Your novels, Great-Grandma’s Gifts and The Serenity Stone Murder are for younger readers. Why do you choose to write in the Children’s and Middle Grade genres?
Actually, The Serenity Stone Murder is a humorous cozy mystery for adults. I also have written a poetry collection titled Here, on the Ground, written and directed several plays, and done journalism. It must be my A.D.D.! I enjoy so many different forms of writing.
The synopsis for Great-Grandma’s Gifts reads that this story “is designed to help children see a different side of the elders in their lives.” This is a very touching sentiment. What’s the story behind the inspiration for this book?
The story is a tribute to my mother, who never had much money, but used her time, love, talent, and fabric scraps to create clothes, dolls, toys, stuffed animals and quilts for her family. As she was growing older, I wanted to honour her while she was still with us. At the same time, I knew she wouldn’t be around to watch my grandchildren grow up. I wanted them to know what their great-grandmother was all about.
What about Serenity Stone? Is anything in your book based on real life experiences or is it purely based on imagination?
My sister had been urging me to write a murder mystery set in Thunder Bay, our home town. One day she described to me a hilarious experience she had attending a women’s conference with a friend. As she told me about it, the characters of Margaret and Louise came into my mind, and I got inspired. The character of Louise’s dog Vince is based on my mother’s lhasa apso Charlie. Apart from that, and many of the locations mentioned, the rest of the story is pure fiction.
What is the message you’d like readers to take away from The Serenity Stone Murder story?
I’m not sure there is a message. It’s about middle-aged church ladies, laughter, and the crazy things we get dragged into for our friends.
Besides living there, why did you pick Thunder Bay as the setting for Serenity Stone?
Thunder Bay is Canada’s best-kept secret! It has all the amenities of a big city with the conveniences of a small town. We have a world-class symphony, numerous theatre companies, fine restaurants, a university doing cutting edge DNA research, a state-of-the-art Health Sciences Centre with some of the best cancer care in the country, a College with an internationally successful film program, and a Law School. All this, right in the middle of spectacular natural scenery and countless freshwater lakes. I thought it was time we started making the rest of the country aware of what a jewel we have.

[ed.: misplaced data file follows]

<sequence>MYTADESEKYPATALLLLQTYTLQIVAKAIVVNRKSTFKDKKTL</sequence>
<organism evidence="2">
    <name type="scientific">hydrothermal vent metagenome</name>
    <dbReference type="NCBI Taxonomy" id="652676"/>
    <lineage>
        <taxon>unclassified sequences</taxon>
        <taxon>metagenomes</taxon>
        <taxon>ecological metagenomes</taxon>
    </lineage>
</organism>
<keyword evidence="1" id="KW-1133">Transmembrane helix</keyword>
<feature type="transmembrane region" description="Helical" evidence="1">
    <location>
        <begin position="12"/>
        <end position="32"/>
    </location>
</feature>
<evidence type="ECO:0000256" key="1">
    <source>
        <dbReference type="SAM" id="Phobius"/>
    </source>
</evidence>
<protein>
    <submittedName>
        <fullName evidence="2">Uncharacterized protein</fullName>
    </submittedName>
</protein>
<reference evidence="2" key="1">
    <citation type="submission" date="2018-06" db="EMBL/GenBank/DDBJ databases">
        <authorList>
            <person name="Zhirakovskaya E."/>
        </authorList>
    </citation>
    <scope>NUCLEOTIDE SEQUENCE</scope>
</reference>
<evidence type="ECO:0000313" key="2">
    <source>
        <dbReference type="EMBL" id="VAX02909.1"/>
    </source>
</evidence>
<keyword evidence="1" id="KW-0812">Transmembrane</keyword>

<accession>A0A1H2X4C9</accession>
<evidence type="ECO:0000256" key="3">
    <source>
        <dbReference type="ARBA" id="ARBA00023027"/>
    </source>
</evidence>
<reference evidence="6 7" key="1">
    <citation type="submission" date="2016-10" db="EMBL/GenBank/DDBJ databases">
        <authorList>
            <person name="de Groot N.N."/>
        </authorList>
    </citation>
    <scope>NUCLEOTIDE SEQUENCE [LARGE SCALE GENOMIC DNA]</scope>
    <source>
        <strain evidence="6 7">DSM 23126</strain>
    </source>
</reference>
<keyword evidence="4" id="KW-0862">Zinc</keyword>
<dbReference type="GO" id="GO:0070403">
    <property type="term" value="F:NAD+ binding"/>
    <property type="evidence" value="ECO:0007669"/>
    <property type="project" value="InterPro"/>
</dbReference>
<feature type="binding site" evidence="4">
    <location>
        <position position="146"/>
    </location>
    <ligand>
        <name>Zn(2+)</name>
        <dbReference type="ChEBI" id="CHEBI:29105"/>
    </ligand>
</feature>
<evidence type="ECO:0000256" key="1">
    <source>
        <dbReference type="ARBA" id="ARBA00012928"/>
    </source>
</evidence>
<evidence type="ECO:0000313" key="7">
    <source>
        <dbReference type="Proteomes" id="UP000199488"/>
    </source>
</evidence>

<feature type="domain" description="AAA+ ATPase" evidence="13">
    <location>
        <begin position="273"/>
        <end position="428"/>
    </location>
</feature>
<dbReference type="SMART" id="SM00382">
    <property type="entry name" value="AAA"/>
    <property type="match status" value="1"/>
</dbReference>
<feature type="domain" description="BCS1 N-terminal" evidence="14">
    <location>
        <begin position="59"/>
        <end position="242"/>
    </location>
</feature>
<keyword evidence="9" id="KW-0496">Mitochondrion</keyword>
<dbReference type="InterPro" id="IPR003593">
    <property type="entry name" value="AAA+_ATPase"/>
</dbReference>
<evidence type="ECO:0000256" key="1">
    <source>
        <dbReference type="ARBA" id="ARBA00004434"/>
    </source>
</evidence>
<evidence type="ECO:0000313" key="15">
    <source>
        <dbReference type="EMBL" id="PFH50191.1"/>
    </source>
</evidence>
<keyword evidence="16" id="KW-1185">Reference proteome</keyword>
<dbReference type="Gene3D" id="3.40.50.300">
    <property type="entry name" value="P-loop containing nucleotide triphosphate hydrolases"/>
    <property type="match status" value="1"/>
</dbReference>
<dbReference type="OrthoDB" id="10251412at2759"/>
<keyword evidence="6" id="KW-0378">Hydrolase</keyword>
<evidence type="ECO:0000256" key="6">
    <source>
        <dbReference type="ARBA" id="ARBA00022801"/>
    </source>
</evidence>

Your bio on Amazon says there are three of your poems “in permanent installation at Prince Arthur’s Landing.” Tell us a bit about the poems and the story of them being inducted there.
Several years ago, the city decided to develop our beautiful, but mostly underutilized waterfront on Lake Superior. They hired an architectural firm known for their work with city waterfront locations, which resulted in a breathtaking stretch of harbourfront with a huge concert area, a Tai Chi Park, an arts building, a skateboard park, a Spirit Garden for aboriginal events, a sailing marina, restaurant and condominiums. The plan was to include a showcase for the arts, so the call went out across the country to artists to submit their proposals to a jury for selection. At the same time, writers were invited to submit poems and short readings for blind judging. As it turned out, three of my poems were selected, which was quite a surprise and a thrill for me. The poems have been sandblasted onto granite benches placed at different locations throughout the park. This fall I got an email from a runner in Florida, who had been here participating in a marathon. She noticed one of my poems on a bench, and liked it so much, she googled me to tell me she was going to share it with her fellow runners at home. That was quite a delightful surprise.